NC lawmakers propose bill to give police access to cellphone location data

RALEIGH, N.C. (WNCN) – North Carolina lawmakers want to make it easier for police to pinpoint a missing person’s location using cellphone data.

Kelsey Smith

On Thursday, state lawmakers proposed the Kelsey Smith Act. House Bill 315 is named after a Kansas teen that was abducted then raped and murdered in 2007.

Currently under North Carolina state law, law enforcement agencies have to obtain a search warrant if they want to track a cell phone’s location. The bill would remove this step and force cellphone carriers to give police phone location data if it’s believed that person is in imminent danger.

Greg Smith, the father of Kelsey Smith, hopes North Carolina can join the 22 other states that have enacted similar legislation.

“We have the technology today to be able to locate people that are in trouble,” said Smith. “These are people who would desperate love to pick up their cell phone and call 911 but for whatever reason they can’t.”

Wake County Sheriff Donnie Harrison supports the bill, saying it would be a good tool for law enforcement. Harrison says it takes at least an hour, sometimes longer, to get approval for a search warrant in order to try to find the location of someone’s phone.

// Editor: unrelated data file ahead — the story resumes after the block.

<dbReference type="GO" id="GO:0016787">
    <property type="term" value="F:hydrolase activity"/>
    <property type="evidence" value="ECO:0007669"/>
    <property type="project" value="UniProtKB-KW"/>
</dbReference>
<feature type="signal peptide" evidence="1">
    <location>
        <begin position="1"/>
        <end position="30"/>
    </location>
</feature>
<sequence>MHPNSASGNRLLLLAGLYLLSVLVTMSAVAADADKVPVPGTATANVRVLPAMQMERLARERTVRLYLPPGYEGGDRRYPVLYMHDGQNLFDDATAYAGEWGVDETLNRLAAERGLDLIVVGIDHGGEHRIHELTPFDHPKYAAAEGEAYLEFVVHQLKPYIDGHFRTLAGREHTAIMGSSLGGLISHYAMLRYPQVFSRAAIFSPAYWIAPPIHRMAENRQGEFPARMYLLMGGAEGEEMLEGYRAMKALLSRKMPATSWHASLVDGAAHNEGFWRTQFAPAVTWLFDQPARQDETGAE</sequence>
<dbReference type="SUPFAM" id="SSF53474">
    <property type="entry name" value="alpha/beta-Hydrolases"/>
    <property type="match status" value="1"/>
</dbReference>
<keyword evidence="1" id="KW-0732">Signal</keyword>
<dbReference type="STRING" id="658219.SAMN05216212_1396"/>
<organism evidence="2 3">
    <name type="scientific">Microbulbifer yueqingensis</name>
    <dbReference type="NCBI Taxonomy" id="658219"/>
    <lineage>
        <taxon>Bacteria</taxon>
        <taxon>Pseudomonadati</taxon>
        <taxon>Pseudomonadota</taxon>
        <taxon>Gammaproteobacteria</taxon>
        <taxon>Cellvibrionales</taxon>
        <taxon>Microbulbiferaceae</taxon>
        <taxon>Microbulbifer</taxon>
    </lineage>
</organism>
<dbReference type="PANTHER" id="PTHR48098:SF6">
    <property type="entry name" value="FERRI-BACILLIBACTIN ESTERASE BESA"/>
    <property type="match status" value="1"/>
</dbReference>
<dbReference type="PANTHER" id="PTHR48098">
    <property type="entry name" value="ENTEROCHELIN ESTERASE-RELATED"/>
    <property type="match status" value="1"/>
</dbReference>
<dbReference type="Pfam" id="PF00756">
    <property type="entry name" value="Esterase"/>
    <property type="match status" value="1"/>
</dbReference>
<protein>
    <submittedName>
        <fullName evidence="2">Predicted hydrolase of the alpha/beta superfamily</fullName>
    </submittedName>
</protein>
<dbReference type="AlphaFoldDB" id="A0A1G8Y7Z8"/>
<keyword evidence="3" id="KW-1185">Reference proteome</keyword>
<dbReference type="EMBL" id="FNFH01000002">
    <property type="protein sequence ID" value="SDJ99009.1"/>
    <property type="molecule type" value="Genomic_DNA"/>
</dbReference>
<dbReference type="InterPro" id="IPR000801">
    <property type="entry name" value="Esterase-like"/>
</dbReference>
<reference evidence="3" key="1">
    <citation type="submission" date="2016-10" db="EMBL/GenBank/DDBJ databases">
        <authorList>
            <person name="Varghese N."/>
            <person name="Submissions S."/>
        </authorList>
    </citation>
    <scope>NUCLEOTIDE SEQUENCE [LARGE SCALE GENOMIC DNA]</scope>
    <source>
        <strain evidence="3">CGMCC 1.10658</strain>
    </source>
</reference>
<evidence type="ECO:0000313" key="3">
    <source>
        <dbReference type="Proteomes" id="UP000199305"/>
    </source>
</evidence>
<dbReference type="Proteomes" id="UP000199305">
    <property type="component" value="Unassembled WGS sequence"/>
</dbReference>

U.S. Representatives tried to make the “Kelsey Smith Act” a federal law last year but it was voted down in the House over privacy concerns.


Susanna Birdsong, Policy Counsel with the North Carolina ACLU, says it could lead to law enforcement officials abusing the law and tracking cell phone locations in non-emergency situations.

“We totally understand the intent of the bill, especially in the particular case the law is seeking to address,” said Birdsong. “Access to that information in true emergencies is really important but the bill that is drafted in our state right now is one that needs a lot of work to address real privacy concerns.”

The “Kelsey Smith Act” was also proposed in North Carolina last year but it died in committee. Rep. Pat Hurley, one of the bill’s co-sponsors, says several changes have been made to the bill and she’s hopeful it will past this year.

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